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Today's youth, tomorrow's jobs: Engaging SE MI young people in career exploration

The TechShop
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There are 220,000 youth in Michigan who are considered "disconnected." This translates to roughly 17 percent of young adults ages 16 to 24 in Michigan who are jobless and not enrolled in any type of training or educational institution. This figure comes out of a recent national study published by The Annie E. Casey Foundation. The report goes on to say that this is a number that has increased since the year 2000, when it was closer to 13 percent.
 
At the same time that we are seeing youth employment in the United States at its lowest level since World War II, we are also hearing from Southeast Michigan's employers that they are having a devil of a time filling job openings.

"We have heard from several advanced manufacturing companies that often times youth are being discouraged from entering the industry, even though there are high-demand positions available," says Pat LeBlanc, SEMCA's Workforce Programs Manager: Youth.
 
"We have good paying jobs available, but I feel like the word is just not getting out to young people. They can make a good wage and stay in Michigan," says Vicki Robb, of United Precision Products, a manufacturer of specialized aerospace parts located in Dearborn Heights.
 
Last year Leblanc was receiving feedback from SEMCA's program providers that their clients wanted to have the opportunity to see first-hand what it would be like to work in certain professions. "The concept eventually evolved into career exploration activities in the Michigan Industry Clusters with group worksite tours incorporated," says LeBlanc. The result is the WIA Youth Career Exploration Tours.
 
LeBlanc has overseen SEMCA's Workforce Investment Act (WIA) Youth Program for the last year and a half. The federally-funded program assists people between the ages of 14 and 21 years of age in Monroe and out-Wayne Counties (excluding the City of Detroit) who are low-income and within one or more of the following categories: deficient in basic literacy skills; school dropout; homeless, runaway, or foster child; pregnant or parenting; offender; or is an individual (including a youth with a disability) who requires additional assistance to complete an educational program, or to secure and hold employment.

The first tour was held in January, and focused on advanced manufacturing. SEMCA took 30 participants to four places, including the TechShop in Allen Park, The Armored Group in Dearborn Heights, and the Alpha Group and Phillips Service Industries, both located in Livonia.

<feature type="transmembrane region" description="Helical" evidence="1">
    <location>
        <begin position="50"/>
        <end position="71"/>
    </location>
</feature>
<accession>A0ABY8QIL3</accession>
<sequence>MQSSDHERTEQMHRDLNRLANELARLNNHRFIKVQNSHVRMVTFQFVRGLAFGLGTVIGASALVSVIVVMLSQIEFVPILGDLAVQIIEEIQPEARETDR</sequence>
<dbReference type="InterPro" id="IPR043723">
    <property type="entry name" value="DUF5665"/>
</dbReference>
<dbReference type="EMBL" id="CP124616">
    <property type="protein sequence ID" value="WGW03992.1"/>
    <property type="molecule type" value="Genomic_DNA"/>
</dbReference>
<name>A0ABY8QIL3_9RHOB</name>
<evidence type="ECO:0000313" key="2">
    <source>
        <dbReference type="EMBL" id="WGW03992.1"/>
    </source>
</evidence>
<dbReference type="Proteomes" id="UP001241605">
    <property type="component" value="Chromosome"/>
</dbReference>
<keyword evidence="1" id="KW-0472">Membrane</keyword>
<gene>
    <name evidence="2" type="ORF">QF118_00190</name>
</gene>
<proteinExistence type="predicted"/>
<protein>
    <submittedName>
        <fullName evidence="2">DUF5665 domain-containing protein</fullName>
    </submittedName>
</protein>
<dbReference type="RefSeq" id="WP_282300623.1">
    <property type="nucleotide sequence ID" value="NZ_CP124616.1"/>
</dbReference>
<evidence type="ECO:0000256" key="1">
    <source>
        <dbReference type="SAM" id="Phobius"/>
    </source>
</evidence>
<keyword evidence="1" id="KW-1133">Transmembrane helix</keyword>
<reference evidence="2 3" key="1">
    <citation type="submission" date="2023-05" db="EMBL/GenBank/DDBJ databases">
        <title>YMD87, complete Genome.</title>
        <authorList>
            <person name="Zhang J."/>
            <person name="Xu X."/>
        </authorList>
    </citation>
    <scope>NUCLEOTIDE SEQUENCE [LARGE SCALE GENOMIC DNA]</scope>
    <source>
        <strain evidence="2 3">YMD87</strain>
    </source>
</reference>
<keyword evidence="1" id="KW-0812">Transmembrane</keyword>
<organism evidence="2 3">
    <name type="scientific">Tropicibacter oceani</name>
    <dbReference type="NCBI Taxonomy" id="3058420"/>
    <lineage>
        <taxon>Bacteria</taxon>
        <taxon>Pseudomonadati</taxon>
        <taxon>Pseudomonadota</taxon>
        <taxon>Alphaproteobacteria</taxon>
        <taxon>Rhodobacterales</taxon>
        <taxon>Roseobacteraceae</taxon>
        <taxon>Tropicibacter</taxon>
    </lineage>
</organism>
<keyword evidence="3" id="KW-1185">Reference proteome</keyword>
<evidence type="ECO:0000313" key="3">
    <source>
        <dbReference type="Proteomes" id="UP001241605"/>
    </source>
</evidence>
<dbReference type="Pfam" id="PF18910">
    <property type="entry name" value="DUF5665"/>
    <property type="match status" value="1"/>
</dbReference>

"This is a young man's game," Armored Group's Vice President of Manufacturing, Jerry Cooper, told the group that day, who had gathered around one of Armored's in progress jobs. "We arrive at 6:45am every day and put in a full day of welding, metal fabricating, and heavy lifting. We need to find people who are excited about putting in a full day's work," Cooper continued.

The Armored Group designs and fabricates armored vehicles for the US government and businesses that are located in volatile places around the world. "We know that our welds are saving lives," Cooper told the crowd. "We take great pride in our work and need to find people who will fit in with our team."
 
Welding is a skill that is very much in demand in Michigan right now. "We are fortunate, in Southeast Michigan, that all of our community colleges offer training for welding," says SEMCA's Manager of Workforce Development Programs, Susan Corey. "Monroe County Community College has been an excellent partner with SEMCA to train job seekers who want to enter this challenging field."
 
February's tour focused on IT jobs. Information Technology (IT) is the fastest growing field in Southeast Michigan.

"Our region actually has more IT jobs that Silicone Valley right now," commented Vladimir Mitic, Senior Web Developer at Marketing Associates, one of the businesses visited that day. "Dreams are not for sale. If you get some other, less qualified job, don't give up on your passion for IT!"
 
Mitic, who is also involved with IT in the D, would like to emphasize to people who have a passion for the IT field: "Keep going after [your dream], because the need for young people who like IT is definitely here in Detroit."

"Don't let not having a degree discourage you from trying to pursue a career in the IT field," Andrameda Durant, a member of Marketing Associate's Quality Assurance team, advised the youth who were on the tour that day. Durant explained how she has moved up with Marketing Associates by learning various computer languages and programs.
 
"The thing I love about Information Technology is the continuous learning. The tools and technology are constantly changing and improving, so keeping your skillset up to date and gaining new certifications and skillsets is an important goal to have when thinking of an IT career," explained Kerry Schaffer, MIS Manager at Marketing Associates.
 
"The response from participants has been positive," said LeBlanc. "They appreciate seeing different work environments and career options that are available to them."

The WIA Youth Career Exploration Tours will continue through the spring with Renewable Energy and Agriculture on March 28 and a Health Care tour on May 23.
 
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